How fun! Kids (at least this kid) adore theme restaurants. My Dad used to take us to the Auto Pub in the GM building - still one of my best memories.

Chuck Hatt said...

Hello ADG,
Having been a 5th grade teacher for many years, and being the proud parent of an excellent example of one, I'm afraid I'm going to have to weigh in here.

I agree that academic rigor begins to take hold in grade 5. Students are capable of independent work and they have a ranging intellectual curiosity. The girls are coming in to their own as thinkers and social beings and the boys...... don't have a clue. Fifth was my favorite grade to teach and I am still in touch with many of my former students, now in their 20's.

So good that you can help LFG with her work but many students don't have that advantage, and you'd be surprised how much this is NOT a function of socio-economic status.

Not to criticize, but it's entirely possible to confer with your students so that they have planned for something doable and within the realm of the typical household laboratory before they go home and attempt to execute. Homework should be something a child can do with minimal family support. The heavy lifting should be done in the classroom. After all, teachers have them for the most significant portion of the day

I do miss those times with my children. Such an important job to shape a young one's sense of self, to coach for excellence and also nurture the small child within. You're a good father ADG.


Chuck Hatt said...

.... I remember the "science" projects from when my boys were growing up. The 2 liter plastic bottle with volatile chemicals placed in the living room fireplace when ablaze, the potato gun that shot 150 yards into the sky and into the professor's ghetto across Stadium Boulevard. We must still have a copy of the projectile vomiting video of The Gallon Challenge, a filmed and edited experiment exploring the human capacity to ingest a gallon of milk in one sitting. You should be glad you don't have a pack of boys ADG.

I am proud to say that intellectual curiosity and danged male cussedness did pay off as the oldest is now doing stem cell research at Wisconsin and finishing a PhD. in Biomedical Engineering.


Barima said...

Merry New Year, o Single Parenting Exemplar. This was a very charming read

All best,


yoga teacher said...

I LIKED LFG's first project idea, even though it's a little woo-woo. You might have a yoga teacher in the making. One with an English degree. Must run, the champagne is chilled. A certain Texan's goin' to jail!

Lisa said...

Can you just adopt me as your second daughter??? As for the height issue, I'll forgo all of the stilettos I own and I can easily dress like her just to have the experiences that LFG has. Hell, I can even play soccer. And doesn’t she take ballet classes? – perfect, 10+years en pointe experience – I’m there. Just sign on the dotted line… I’m very low maintenance and I don’t eat much (liquid sustenance is another issue) and I’d never critique your ensemble J. Here, let me get you a pen.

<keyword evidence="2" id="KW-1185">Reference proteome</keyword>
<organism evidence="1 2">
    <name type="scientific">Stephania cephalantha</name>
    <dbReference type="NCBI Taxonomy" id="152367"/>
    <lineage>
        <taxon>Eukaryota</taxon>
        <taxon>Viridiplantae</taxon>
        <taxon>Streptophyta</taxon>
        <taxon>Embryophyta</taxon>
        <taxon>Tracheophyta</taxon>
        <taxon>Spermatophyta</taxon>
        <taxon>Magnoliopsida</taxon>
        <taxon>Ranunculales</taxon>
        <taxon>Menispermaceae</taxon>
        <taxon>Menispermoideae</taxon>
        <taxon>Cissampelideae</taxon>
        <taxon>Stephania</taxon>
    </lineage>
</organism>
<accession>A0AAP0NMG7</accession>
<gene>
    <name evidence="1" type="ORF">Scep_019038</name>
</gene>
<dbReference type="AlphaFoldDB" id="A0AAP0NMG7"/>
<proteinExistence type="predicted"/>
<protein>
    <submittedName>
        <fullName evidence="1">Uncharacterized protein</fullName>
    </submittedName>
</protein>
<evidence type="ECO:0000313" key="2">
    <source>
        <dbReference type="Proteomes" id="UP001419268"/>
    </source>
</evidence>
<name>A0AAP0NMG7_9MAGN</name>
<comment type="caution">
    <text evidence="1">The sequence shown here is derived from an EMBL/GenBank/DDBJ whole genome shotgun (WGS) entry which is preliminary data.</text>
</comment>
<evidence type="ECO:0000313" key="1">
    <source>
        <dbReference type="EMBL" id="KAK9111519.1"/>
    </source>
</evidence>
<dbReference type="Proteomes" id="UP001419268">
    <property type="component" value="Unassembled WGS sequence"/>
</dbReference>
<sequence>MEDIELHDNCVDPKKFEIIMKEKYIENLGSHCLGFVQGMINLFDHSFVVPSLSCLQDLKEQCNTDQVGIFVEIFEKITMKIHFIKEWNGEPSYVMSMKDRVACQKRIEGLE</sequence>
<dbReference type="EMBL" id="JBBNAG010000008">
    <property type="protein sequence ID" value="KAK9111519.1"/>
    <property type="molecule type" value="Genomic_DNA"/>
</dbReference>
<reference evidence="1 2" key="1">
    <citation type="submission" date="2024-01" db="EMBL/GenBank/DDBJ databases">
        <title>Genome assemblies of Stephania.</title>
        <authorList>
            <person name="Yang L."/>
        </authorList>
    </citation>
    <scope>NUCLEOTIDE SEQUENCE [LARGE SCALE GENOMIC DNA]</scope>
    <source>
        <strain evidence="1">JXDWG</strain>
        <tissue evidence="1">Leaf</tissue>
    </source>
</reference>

ADG said...

Lisa...of course. But only if you bring your own money. And the stilettos.

YogaOne...the problem with the project wasn't an issue of insight. It was a matter of execution. You can't measure "woo-woo" which was eggzackly the problem with the original idea. They actually want an quantifiable endpoint and I'll be damned if I could find "woo-woo" metrics that we could capture.

Barimatosity...Happy New Year to you. I trust that all is well with you. Thaks for the kind words but like I've said to others, LFG also has a stellar mom.

ChuckHatt...I've always said that God gave me a girl to get me back for being a guy. I love the gallon challenge idea...I might have to try it my damn self. And God bless you for the sublime work that you've done as an educator. I remain in awe of the teachers that LFG has and has had so far. I'll just leave my comments right there but hopefully you get my point regarding what a calling it is when good teachers stick to the oft times thankless task of stamping out ignorance.

Patsy...thanks. It's little affirmations like yours that keep me focused on building same said memories for LFG so that she'll say similar things as an adult.

MegTown...yellow. Damn. So that's what happened to my marriage.

Southern H and H...that's what I'm going for...LFG the English major!

CTS...good point. I've retired the Belgians till the weather warms a bit.

NCJack said...

Here's an idea: start up a new spare change jar for a trip on the Real Thing in about ten years. If they don't have one of that name actually running, you can probably duplicate the route

Scale Worm said...

Glad to see you two having fun! Toot toot!

ADG said...

Scale...and toot-toot back over your way.

NCJack...Duplicating the route without the experience of at least the current purveryor, would be, in my mind, kinda like trying to currently drive the Old Route 66 in a Ford Fiesta. If I can't do it in a gas guzzlin' GTO or something, it wouldn't be worth it.

Easy and Elegant Life said...

I take it back. I'll look for a pair of those slip ons. Perfect.

Nice to know Clyde's is still doing things right.